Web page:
Preventing EMS Injury Associated with Bariatric Transport

The increasing rate of obesity (34% of adults in 2004) poses a challenge for emergency medical personnel. Emergency medical services may need to provide transfer and care for patients weighing more than 500 pounds. Mobilizing the appropriate equipment and personnel through dispatch, utilizing special techniques and protocols and maintaining patient dignity are necessary to provide safe, quality prehospital service to individuals in our communities.
Planning is essential. Many times there is only one bariatric transferring device, stretcher or ambulance in a region. It is important to know who has the equipment and how long it will take to have it delivered. To respond to the needs of injured or ill obese patients and prevent injury to EMS personnel, an adequate number of EMS and fire rescue staff must be available to extricate and/or move patients. Involve the patient. They may be able to provide suggestions for transfer. If possible, let the patient assist with transfer.
Appropriate Type and Size of Equipment and Weight Limits
Use the correct size blood pressure cuffs, cervical collars, intravenous catheters and back boards. Be aware of equipment weight limits. Many stretchers have higher weight limits in the lowest position.
EMS transport deviceTransferring and Transporting Devices
A variety of transferring devices are now available to move the patient from the floor, bed or cot to the transport stretcher.
  • The HoverTech HoverJack is an air patient lift for moving the patient from the floor to a bed or stretcher through a series of inflatable cushions. The device lifts the patient to the proper height.
  • The HoverMatt by HoverTech is an air patient lateral transfer and positioning device. It has no weight restrictions and has handles sewn on the mattress and around the perimeter for easier transfer.
  • The Fresno Manta Rescue Aid/ Transfer Sheet can be used to transfer patients up to 800 pounds. It is compact, fire retardant and lightweight with holes at each end to allow water to drain and pockets at both ends to hold the patients head, feet and backboard.
  • The Stryker Transfer-Flat and Graham Mega Mover Plus Handling & Transport are compact transfer devices for moving patients to stretchers or other transfer devices. They have maximum weight limits of 1600 and 1500 pounds respectively.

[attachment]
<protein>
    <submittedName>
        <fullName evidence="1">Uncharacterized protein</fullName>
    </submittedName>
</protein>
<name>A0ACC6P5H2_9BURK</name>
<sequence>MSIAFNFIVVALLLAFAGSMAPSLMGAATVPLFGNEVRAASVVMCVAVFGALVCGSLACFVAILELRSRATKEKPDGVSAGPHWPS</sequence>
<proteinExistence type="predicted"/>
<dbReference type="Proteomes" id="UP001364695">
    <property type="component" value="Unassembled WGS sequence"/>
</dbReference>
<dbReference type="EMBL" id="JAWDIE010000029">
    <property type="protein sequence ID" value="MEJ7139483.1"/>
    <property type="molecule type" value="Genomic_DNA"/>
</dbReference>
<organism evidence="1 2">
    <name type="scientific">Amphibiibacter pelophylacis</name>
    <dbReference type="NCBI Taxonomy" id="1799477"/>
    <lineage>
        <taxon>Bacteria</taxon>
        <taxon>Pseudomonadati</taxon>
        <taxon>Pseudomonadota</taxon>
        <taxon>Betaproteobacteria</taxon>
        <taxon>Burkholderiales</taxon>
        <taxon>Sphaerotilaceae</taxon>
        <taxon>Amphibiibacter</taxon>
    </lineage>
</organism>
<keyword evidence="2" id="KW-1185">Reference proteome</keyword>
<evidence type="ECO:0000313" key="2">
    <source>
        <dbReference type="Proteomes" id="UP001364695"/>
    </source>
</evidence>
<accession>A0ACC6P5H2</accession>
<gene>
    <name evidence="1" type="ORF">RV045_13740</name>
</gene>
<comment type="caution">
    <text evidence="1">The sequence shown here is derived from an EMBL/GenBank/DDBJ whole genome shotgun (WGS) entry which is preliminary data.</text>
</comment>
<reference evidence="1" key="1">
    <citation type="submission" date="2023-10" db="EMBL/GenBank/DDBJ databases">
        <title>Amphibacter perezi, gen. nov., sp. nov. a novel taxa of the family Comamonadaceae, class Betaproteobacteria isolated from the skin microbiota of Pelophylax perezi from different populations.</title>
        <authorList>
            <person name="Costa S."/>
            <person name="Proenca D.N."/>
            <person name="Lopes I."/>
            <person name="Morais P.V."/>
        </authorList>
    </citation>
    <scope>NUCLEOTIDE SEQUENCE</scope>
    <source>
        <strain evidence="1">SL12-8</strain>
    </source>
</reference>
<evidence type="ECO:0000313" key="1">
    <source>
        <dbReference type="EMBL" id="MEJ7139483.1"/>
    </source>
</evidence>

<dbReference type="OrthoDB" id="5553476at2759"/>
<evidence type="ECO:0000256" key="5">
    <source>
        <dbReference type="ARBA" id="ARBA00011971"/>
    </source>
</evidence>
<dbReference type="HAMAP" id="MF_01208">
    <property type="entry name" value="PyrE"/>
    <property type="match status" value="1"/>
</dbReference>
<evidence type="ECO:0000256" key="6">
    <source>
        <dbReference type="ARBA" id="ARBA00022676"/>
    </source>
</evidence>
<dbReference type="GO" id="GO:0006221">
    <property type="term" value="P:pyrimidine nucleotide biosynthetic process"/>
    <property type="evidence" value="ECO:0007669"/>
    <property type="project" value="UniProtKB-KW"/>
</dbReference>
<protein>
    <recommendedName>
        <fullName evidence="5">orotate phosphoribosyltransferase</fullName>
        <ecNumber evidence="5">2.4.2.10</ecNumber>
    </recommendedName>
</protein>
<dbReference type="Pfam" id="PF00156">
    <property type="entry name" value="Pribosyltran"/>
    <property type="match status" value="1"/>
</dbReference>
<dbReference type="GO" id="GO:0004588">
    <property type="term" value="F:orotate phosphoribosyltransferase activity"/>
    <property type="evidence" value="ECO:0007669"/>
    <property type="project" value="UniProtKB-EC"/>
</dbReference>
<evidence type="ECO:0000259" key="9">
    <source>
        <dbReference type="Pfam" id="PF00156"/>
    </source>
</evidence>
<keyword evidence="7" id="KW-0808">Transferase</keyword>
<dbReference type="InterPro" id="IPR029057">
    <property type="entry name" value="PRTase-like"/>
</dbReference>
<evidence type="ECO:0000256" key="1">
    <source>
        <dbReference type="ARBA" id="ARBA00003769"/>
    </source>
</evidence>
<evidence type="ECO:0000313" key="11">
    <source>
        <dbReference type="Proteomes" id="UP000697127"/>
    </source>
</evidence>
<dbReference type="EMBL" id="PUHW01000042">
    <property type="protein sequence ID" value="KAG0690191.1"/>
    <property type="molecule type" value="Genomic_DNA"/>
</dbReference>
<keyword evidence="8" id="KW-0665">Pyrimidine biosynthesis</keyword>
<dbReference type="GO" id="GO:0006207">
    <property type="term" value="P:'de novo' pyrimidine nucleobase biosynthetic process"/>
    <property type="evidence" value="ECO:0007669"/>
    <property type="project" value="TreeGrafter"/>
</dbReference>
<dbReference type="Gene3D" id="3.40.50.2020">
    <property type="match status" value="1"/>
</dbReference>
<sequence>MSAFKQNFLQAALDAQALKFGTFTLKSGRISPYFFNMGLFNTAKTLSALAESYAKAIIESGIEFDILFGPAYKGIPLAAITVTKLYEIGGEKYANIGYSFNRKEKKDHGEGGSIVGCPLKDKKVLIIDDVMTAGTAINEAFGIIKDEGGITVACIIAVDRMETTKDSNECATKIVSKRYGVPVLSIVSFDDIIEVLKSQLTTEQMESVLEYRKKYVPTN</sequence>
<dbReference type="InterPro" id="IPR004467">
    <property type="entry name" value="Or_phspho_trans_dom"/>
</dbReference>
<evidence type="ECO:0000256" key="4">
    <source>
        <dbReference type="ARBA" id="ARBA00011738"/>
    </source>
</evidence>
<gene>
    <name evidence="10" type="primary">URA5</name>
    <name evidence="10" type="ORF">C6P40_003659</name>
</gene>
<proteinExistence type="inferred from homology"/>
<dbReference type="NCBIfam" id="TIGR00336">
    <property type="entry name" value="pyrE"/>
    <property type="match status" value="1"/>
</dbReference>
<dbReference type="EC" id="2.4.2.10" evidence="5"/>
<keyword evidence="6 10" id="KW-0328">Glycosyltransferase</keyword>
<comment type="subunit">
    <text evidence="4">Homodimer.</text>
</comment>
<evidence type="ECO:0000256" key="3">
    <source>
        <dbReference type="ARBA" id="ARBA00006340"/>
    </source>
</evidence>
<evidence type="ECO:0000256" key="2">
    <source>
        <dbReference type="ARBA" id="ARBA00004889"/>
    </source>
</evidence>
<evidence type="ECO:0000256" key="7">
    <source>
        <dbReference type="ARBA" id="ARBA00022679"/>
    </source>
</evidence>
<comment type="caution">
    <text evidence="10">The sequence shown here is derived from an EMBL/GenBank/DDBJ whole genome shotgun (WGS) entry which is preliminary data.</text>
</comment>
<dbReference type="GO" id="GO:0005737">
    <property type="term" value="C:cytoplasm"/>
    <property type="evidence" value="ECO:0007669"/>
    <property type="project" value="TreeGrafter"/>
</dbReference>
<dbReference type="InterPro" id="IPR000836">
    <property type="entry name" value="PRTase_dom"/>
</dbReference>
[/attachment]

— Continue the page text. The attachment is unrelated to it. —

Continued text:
Large Body Surface Boards and Bariatric Wheelchairs and Stretchers
Bariatric stretchers provide wider frames and mattresses, oversized wheels, winch attachments, and push-pull handles for safer transport. Heavy-duty bariatric wheelchairs provide an option for transporting obese patients.
  • The Ferno LBS and LBS Jr. Bariatric Boards mount on Ferno stretchers which hold 700 pounds in the raised position to 1000 pounds in the lowest positions and include 5 extension spots to secure the patient.
  • The Stryker MX-Pro Bariatric Transport holds 850 pounds raised and 1600 pounds in its lowest position. It includes a towing package and rigid handles.
  • If the patient is in a bariatric wheelchair, metro systems with wheel chair lifts can be relatively quickly mobilized to aid in transport.
Bariatric Ambulances
Bariatric ambulances and care units are designed with the obese patient’s needs and EMS personnel safety in mind.
  • The ambulances generally have a wider wheel base, heavy-duty suspension and air shocks.
  • Winch systems and motorized pulleys assist with loading and unloading.
  • Specialized ramps that attach to the rear of the ambulances provide a safe method for loading patients. Some ambulances are being fitted with hydraulic lifts. As an alternative for patients who can be placed in a bariatric wheelchair, metro handicapped buses can be used.
  • The specialized ambulances provide extra width for improved workspace around patients.
Remember, morbid obesity is a disease. Genetics, physiology, sociocultural, environmental and individual behavior contribute to obesity. Advanced planning to mobilize the appropriate equipment and personnel and education on patient movement strategies are essential for treating and transporting morbidly obese patients effectively, safely and with dignity. Around the country, bariatric special response teams are being formed to provide care and transport for morbidly obese individuals.